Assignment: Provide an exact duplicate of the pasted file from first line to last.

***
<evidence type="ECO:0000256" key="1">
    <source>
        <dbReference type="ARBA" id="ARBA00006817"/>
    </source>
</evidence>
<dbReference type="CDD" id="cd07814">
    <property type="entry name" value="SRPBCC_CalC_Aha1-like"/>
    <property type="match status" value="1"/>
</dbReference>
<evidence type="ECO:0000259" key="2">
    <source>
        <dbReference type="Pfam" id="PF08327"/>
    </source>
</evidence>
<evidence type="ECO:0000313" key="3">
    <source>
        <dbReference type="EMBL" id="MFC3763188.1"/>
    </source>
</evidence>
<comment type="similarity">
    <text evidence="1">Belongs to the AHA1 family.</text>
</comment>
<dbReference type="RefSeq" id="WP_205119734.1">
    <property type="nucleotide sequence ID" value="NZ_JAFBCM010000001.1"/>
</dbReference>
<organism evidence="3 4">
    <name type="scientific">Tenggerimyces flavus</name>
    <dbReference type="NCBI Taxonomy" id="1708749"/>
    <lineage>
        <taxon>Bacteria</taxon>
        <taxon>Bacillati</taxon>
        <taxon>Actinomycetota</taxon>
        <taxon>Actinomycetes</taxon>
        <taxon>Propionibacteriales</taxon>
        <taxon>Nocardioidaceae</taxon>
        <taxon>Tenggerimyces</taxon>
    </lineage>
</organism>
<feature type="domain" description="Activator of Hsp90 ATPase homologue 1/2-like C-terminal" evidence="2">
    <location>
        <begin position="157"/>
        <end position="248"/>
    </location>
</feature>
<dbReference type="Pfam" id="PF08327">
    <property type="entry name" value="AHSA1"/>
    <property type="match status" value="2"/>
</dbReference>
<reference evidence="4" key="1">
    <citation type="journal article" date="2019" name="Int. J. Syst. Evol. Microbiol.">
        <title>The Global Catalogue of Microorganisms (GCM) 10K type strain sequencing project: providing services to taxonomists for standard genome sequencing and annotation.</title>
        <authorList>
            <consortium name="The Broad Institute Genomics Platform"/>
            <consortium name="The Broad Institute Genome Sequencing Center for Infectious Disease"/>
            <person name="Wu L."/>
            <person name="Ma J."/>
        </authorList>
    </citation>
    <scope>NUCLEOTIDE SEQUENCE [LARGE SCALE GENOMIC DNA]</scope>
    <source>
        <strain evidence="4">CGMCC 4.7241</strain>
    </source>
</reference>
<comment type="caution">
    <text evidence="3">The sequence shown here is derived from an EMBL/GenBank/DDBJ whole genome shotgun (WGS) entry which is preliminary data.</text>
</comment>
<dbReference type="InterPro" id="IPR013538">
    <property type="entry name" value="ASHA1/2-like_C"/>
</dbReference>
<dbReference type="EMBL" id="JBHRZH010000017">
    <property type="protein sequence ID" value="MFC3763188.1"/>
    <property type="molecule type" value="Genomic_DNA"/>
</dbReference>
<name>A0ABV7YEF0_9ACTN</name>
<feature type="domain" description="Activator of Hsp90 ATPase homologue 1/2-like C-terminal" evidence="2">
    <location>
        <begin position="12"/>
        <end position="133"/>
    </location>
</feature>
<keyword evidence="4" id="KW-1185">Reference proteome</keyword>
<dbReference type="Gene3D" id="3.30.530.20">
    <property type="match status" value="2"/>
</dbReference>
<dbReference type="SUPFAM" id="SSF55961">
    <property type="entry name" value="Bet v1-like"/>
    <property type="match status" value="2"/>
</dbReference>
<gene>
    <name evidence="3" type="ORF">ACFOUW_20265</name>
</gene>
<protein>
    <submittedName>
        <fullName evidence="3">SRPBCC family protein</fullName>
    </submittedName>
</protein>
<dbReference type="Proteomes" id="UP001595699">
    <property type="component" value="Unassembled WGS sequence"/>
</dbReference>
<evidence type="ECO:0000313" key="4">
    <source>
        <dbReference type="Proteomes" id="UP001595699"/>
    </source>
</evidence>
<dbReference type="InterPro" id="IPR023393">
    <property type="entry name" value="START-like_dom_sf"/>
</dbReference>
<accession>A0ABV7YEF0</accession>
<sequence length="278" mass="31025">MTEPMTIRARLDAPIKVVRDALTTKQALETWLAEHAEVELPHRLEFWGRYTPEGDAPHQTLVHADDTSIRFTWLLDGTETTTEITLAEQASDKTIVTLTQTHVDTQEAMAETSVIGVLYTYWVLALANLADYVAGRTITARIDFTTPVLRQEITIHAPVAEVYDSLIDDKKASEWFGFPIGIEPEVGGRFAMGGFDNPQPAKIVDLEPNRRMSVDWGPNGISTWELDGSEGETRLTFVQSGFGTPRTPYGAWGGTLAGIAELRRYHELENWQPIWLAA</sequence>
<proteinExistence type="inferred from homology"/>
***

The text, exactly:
<evidence type="ECO:0000256" key="1">
    <source>
        <dbReference type="ARBA" id="ARBA00006817"/>
    </source>
</evidence>
<dbReference type="CDD" id="cd07814">
    <property type="entry name" value="SRPBCC_CalC_Aha1-like"/>
    <property type="match status" value="1"/>
</dbReference>
<evidence type="ECO:0000259" key="2">
    <source>
        <dbReference type="Pfam" id="PF08327"/>
    </source>
</evidence>
<evidence type="ECO:0000313" key="3">
    <source>
        <dbReference type="EMBL" id="MFC3763188.1"/>
    </source>
</evidence>
<comment type="similarity">
    <text evidence="1">Belongs to the AHA1 family.</text>
</comment>
<dbReference type="RefSeq" id="WP_205119734.1">
    <property type="nucleotide sequence ID" value="NZ_JAFBCM010000001.1"/>
</dbReference>
<organism evidence="3 4">
    <name type="scientific">Tenggerimyces flavus</name>
    <dbReference type="NCBI Taxonomy" id="1708749"/>
    <lineage>
        <taxon>Bacteria</taxon>
        <taxon>Bacillati</taxon>
        <taxon>Actinomycetota</taxon>
        <taxon>Actinomycetes</taxon>
        <taxon>Propionibacteriales</taxon>
        <taxon>Nocardioidaceae</taxon>
        <taxon>Tenggerimyces</taxon>
    </lineage>
</organism>
<feature type="domain" description="Activator of Hsp90 ATPase homologue 1/2-like C-terminal" evidence="2">
    <location>
        <begin position="157"/>
        <end position="248"/>
    </location>
</feature>
<dbReference type="Pfam" id="PF08327">
    <property type="entry name" value="AHSA1"/>
    <property type="match status" value="2"/>
</dbReference>
<reference evidence="4" key="1">
    <citation type="journal article" date="2019" name="Int. J. Syst. Evol. Microbiol.">
        <title>The Global Catalogue of Microorganisms (GCM) 10K type strain sequencing project: providing services to taxonomists for standard genome sequencing and annotation.</title>
        <authorList>
            <consortium name="The Broad Institute Genomics Platform"/>
            <consortium name="The Broad Institute Genome Sequencing Center for Infectious Disease"/>
            <person name="Wu L."/>
            <person name="Ma J."/>
        </authorList>
    </citation>
    <scope>NUCLEOTIDE SEQUENCE [LARGE SCALE GENOMIC DNA]</scope>
    <source>
        <strain evidence="4">CGMCC 4.7241</strain>
    </source>
</reference>
<comment type="caution">
    <text evidence="3">The sequence shown here is derived from an EMBL/GenBank/DDBJ whole genome shotgun (WGS) entry which is preliminary data.</text>
</comment>
<dbReference type="InterPro" id="IPR013538">
    <property type="entry name" value="ASHA1/2-like_C"/>
</dbReference>
<dbReference type="EMBL" id="JBHRZH010000017">
    <property type="protein sequence ID" value="MFC3763188.1"/>
    <property type="molecule type" value="Genomic_DNA"/>
</dbReference>
<name>A0ABV7YEF0_9ACTN</name>
<feature type="domain" description="Activator of Hsp90 ATPase homologue 1/2-like C-terminal" evidence="2">
    <location>
        <begin position="12"/>
        <end position="133"/>
    </location>
</feature>
<keyword evidence="4" id="KW-1185">Reference proteome</keyword>
<dbReference type="Gene3D" id="3.30.530.20">
    <property type="match status" value="2"/>
</dbReference>
<dbReference type="SUPFAM" id="SSF55961">
    <property type="entry name" value="Bet v1-like"/>
    <property type="match status" value="2"/>
</dbReference>
<gene>
    <name evidence="3" type="ORF">ACFOUW_20265</name>
</gene>
<protein>
    <submittedName>
        <fullName evidence="3">SRPBCC family protein</fullName>
    </submittedName>
</protein>
<dbReference type="Proteomes" id="UP001595699">
    <property type="component" value="Unassembled WGS sequence"/>
</dbReference>
<evidence type="ECO:0000313" key="4">
    <source>
        <dbReference type="Proteomes" id="UP001595699"/>
    </source>
</evidence>
<dbReference type="InterPro" id="IPR023393">
    <property type="entry name" value="START-like_dom_sf"/>
</dbReference>
<accession>A0ABV7YEF0</accession>
<sequence length="278" mass="31025">MTEPMTIRARLDAPIKVVRDALTTKQALETWLAEHAEVELPHRLEFWGRYTPEGDAPHQTLVHADDTSIRFTWLLDGTETTTEITLAEQASDKTIVTLTQTHVDTQEAMAETSVIGVLYTYWVLALANLADYVAGRTITARIDFTTPVLRQEITIHAPVAEVYDSLIDDKKASEWFGFPIGIEPEVGGRFAMGGFDNPQPAKIVDLEPNRRMSVDWGPNGISTWELDGSEGETRLTFVQSGFGTPRTPYGAWGGTLAGIAELRRYHELENWQPIWLAA</sequence>
<proteinExistence type="inferred from homology"/>